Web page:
The more I improve my writing these days, the harder I find it to blog. Often when I sit at my desk to write something, I no longer imagine words on a page, but consider how they would come across presented as a piece of art instead. By no means am I suggesting I achieve this, but that’s what goes through my head. I imagine they are not words going onto a page; they are words going into a frame. Pinpointing quite a precise moment or emotion. It’s rare for me to sit and type raw, unedited words, and I fear I might be losing some sort of skill for it. For a while I’ve been focussing on how I can adapt this blog into more of a portfolio styled site, which means I’ve been having to consider how everything is presented. Throw that in with my increased production of fiction and poetry recently, and you have writing that is purely fuelled on imagination. So when it comes to facing a realistic piece, forgive me, but I crumble a little.
Generally I am very relaxed about blogging. I don’t put pressure of an upload schedule on myself and I don’t allow the statistics to curate what I publish. I allow myself to write honestly about whatever springs to mind. My blog, in this sense, is just a large journal I keep that gathers all the random thoughts I generate. One day they may lead to new ideas or they can serve as a diary to store my memories. Either way, I realised I didn’t want to lose that element by creating a purely portfolio-esque site. This blog has been a great source of comfort to me for almost four years now! I know some friends and strangers also like to come here every so often for that reason too.
When I haven’t visited in a while, I will make the extra effort to put a post together. I make a coffee and I sit and I try to think of something wonderfully natural to say. A lot of my writing, although admittedly is inspired by things that happen in my life, is completely romanticised versions of events. Situations I have dreamed up. Can daydreaming be a habit? Sometimes when I make a coffee and I sit and I try to think of something wonderfully natural to say my mind will float away. I’ll catch myself reliving a day from long ago, in a daydream, and wondering whether that day played any part to me sitting around now unable to write.
Then I look at the clock; hours can go by without anything happening. In three hours I have made more cups of coffee than words.
At times it becomes frustrating to only be able to daydream. Bruce* and I talked through it while I was struggling to write this post, and I thought he summarised it better than I could! We discussed how there is always an end goal in mind. Something you feel the need to express. But it’s not necessarily a thing you entirely comprehend, so getting there becomes an experiment. Results varying. His point however, was that no matter what result you end up with, you are a step closer to understanding that thing you couldn’t comprehend before. Meaning our minds ultimately create in order to understand ourselves better.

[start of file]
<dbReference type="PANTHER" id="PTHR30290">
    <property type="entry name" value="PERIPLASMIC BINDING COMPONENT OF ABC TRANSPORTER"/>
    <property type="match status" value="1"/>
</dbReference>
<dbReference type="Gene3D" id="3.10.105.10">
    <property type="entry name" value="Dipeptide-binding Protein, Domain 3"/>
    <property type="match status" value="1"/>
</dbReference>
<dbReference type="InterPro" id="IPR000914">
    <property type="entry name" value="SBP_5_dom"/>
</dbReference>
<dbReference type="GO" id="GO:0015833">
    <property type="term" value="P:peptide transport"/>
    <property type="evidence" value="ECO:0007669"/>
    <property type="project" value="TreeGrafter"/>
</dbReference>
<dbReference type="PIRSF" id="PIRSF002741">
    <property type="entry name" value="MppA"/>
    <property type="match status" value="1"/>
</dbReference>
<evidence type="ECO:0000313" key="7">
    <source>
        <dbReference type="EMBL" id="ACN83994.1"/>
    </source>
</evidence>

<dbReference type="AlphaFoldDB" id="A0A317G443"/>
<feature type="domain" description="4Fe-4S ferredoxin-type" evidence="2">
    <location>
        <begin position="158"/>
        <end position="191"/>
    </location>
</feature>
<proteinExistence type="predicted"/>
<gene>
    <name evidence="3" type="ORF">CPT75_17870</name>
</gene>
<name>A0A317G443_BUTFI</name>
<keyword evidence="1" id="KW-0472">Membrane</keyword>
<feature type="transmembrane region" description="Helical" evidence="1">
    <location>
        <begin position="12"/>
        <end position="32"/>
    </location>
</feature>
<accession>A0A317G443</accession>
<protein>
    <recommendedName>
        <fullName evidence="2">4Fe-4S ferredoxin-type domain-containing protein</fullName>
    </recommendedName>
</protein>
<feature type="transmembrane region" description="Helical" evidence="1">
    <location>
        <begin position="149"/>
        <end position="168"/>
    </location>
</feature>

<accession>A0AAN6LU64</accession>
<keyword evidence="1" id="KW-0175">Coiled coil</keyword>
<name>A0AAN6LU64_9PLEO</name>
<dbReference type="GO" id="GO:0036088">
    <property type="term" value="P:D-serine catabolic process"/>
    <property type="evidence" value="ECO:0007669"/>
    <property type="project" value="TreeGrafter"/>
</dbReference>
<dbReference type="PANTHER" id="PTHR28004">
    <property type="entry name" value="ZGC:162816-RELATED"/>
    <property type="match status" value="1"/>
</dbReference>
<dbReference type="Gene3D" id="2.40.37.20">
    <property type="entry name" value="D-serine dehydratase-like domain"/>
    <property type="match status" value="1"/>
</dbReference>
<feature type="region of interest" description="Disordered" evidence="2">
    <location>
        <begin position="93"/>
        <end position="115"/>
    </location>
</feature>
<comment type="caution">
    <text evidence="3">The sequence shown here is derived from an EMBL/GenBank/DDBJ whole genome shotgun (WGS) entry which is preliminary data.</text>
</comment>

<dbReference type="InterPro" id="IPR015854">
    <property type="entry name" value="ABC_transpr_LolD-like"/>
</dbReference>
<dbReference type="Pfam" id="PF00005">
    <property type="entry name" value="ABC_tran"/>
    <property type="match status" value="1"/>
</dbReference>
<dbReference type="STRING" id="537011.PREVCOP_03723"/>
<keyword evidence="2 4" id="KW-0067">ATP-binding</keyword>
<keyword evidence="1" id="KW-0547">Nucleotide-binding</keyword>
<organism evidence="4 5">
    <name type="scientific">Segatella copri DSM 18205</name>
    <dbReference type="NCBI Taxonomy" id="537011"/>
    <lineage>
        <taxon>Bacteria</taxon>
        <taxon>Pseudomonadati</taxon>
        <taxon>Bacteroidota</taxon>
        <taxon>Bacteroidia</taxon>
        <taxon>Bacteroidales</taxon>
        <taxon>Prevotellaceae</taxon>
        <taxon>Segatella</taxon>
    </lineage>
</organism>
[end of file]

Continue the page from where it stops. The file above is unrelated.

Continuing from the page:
A lot of what Bruce said made sense to me. I had been wondering whether the fault lay in my life; because I would feel discontent with reality, would my mind seek escapism in dreaming? I think that’s what frustrates me most: the idea that if I cannot create then I am left with nothing. Life is given to us black and white and we choose what colours to fill it with. That’s where lies the differences between people. Anyone can dream, which is proven by everyone, but some people stop at dreaming. And some try to bridge the gap between reality and dreaming. Learning more and more all the way.
I didn’t want to write this post as a way of moaning about my life. Despite how it sounds, I am very happy with life and who I am, for the most part. And I love to daydream. I feel complimented by my imagination.
In fact when I started writing this post I imagined it going in a different way entirely. I had been experiencing the feeling of frustration I’ve talked about above. There was a series of days where I didn’t feel able to pull my head out of the clouds at all. Even though I was having a rush of ideas there was no way I could translate them to paper. To distract myself, instead of writing I pressed some flowers and hung them in a frame with a note a friend gave me a few months ago. It’s a note I’ve tried to photograph discreetly because I’m slightly protective over it! It means a lot to me because it reminds me to keep doing what I love to do, regardless of the reason. I have also uploaded a blog post with a little description of how it was made: Making a pressed flower frame.
As I was becoming increasingly frustrated with myself for not being able to write, and my mind was asking why I was finding it difficult to be content with life, I was drawn to the words hanging on my wall. Very real words. Taken from a very real day when we strolled in the sun and didn’t care about anything more than what was in front of us. Deep down I know the writing will come; the idea will present itself in some form. I have to remember that part of the process is to go out and find it. Sometimes all we need to create is a beautiful day. A beautiful memory…
… that turned into words, that turned into something I hung on my wall as art. And I come full circle again.
*Bruce is Matthew Bruce, a photographer, and as his words really helped with this article I thought it only fair to mention how bloody brilliant he is. You can see for yourself here: Instagram @matt.bruce.p and here: https://www.matthewpaulbruce.com/